In today’s business world there may be few systems more integral than email, even more so since COVID-19’s impact on remote work policies. When threat actors devise plans to achieve their goals, whether financially or politically motivated, they often go after the low hanging fruit. Since email is so often used as a vehicle for important and urgent communications, as well as unofficial storage of information, it is a perfect target for threat actors to gain access and obtain their goals. The industry term for this type of attack is Business Email Compromise (“BEC”) and it takes a distinct methodology for investigating this type of intrusion.
At the onset of a BEC detection, there are two main priorities: first, to maintain all appropriate logs, and second, to determine how to expel the threat actor from the known compromised accounts. All too often we find clients have not properly enabled or set retention policies on their email systems to properly investigate the threat actor’s actions, one of our recent blog posts speaks to the importance of logging. While this is becoming increasingly rare, it is more common with cloud tenants such as Microsoft 365 or Google Workspace where the logging level and retention policy defaults may be less than the recommended standards or can be constrained by limitations based on licensing. Thankfully cloud providers are continually making changes to allow their clients a better response in these types of incidents. Below is an example of Microsoft 365’s Audit Retention Policy menu for creating custom policies.
Once a BEC is detected, due to an automated alert, notice of a fraudulent funds transfer, or a user reporting anomalous activity on their account, the responding team should immediately prevent continued access to any/all known compromised accounts. Depending on the situation, these actions could include rotating credentials, disabling the account(s), revoking active sessions, enabling multifactor authentication, or more. Whether or not the threat actor’s initial actions can be identified due to logging constraints, the subsequent investigation will identify valuable Indicators of Compromise (“IOCs”) which allow for identification of additional compromised accounts. From here, there is a “rinse and repeat” method until all compromised accounts have been triaged.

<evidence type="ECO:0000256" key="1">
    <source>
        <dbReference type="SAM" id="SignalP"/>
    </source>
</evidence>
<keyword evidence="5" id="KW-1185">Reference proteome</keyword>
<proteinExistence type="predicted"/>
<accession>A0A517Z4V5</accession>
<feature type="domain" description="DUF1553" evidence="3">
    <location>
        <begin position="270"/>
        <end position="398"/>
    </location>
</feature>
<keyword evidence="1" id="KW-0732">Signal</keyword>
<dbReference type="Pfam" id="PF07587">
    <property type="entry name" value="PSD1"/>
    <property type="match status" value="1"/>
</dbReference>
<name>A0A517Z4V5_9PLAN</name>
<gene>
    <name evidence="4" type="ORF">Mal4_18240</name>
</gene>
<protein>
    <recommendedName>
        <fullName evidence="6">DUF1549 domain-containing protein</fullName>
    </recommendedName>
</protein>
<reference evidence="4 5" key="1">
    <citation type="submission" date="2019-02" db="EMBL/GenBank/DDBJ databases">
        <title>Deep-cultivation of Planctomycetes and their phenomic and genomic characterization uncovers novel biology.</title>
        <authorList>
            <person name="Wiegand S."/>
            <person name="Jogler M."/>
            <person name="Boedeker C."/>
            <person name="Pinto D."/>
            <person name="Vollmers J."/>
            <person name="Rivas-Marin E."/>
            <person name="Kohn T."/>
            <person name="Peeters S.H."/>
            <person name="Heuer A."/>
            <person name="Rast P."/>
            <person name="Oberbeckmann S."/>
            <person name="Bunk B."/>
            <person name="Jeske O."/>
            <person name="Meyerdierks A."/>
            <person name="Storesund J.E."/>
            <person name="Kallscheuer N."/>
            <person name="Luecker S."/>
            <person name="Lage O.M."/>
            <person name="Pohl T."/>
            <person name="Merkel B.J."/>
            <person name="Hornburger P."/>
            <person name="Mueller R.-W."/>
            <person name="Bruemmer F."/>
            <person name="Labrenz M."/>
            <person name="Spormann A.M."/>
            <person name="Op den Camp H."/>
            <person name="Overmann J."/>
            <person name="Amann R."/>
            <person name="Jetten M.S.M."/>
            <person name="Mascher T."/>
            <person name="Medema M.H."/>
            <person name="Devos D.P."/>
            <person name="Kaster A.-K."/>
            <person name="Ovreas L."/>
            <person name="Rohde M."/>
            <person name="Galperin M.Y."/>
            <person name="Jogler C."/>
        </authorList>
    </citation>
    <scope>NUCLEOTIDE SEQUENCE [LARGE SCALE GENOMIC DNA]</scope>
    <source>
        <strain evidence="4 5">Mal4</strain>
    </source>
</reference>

More often than one might expect, victims of BEC fraud will initially question the need for a full investigation citing “they already took $XXX, why do I need to know how they did it?” But more often than not the IOCs found while investigating the BEC will help uncover other actions taken by the threat actor. The very nature of cloud productivity tenants (e.g., Microsoft 365) is to have everything in one place, which consequently means behind one set of credentials. If a threat actor gains access to an account’s email, they also could have browsed the storage or collaboration environments that account has access to. If a threat actor had access to this information, and exfiltrated to their environment, it could potentially lead to a follow-up ransom demand or need for notification to clients/employees per regulatory requirements.
While ransomware is certainly a concern due to its disproportionate impact on organizations, the FBI’s most recent report on internet crime1 (screenshot above, emphasis added) shows that BEC losses are still the leading cause of financial losses, by a sizable margin. As with any information security threat vector, there are tools and methods for preventing accounts from being compromised as well as for minimizing the impact through alerting and responding should an intrusion take place. Once the defenses are in place, it is also important to test the user base with phishing tests and accompanying security training. At MOXFIVE we can assist with all of the above, but preparing for a BEC avoids a lot of the heartburn from responding to one.
1 FBI Internet Crime Report 2021 https://www.ic3.gov/Media/PDF/AnnualReport/2021_IC3Report.pdf
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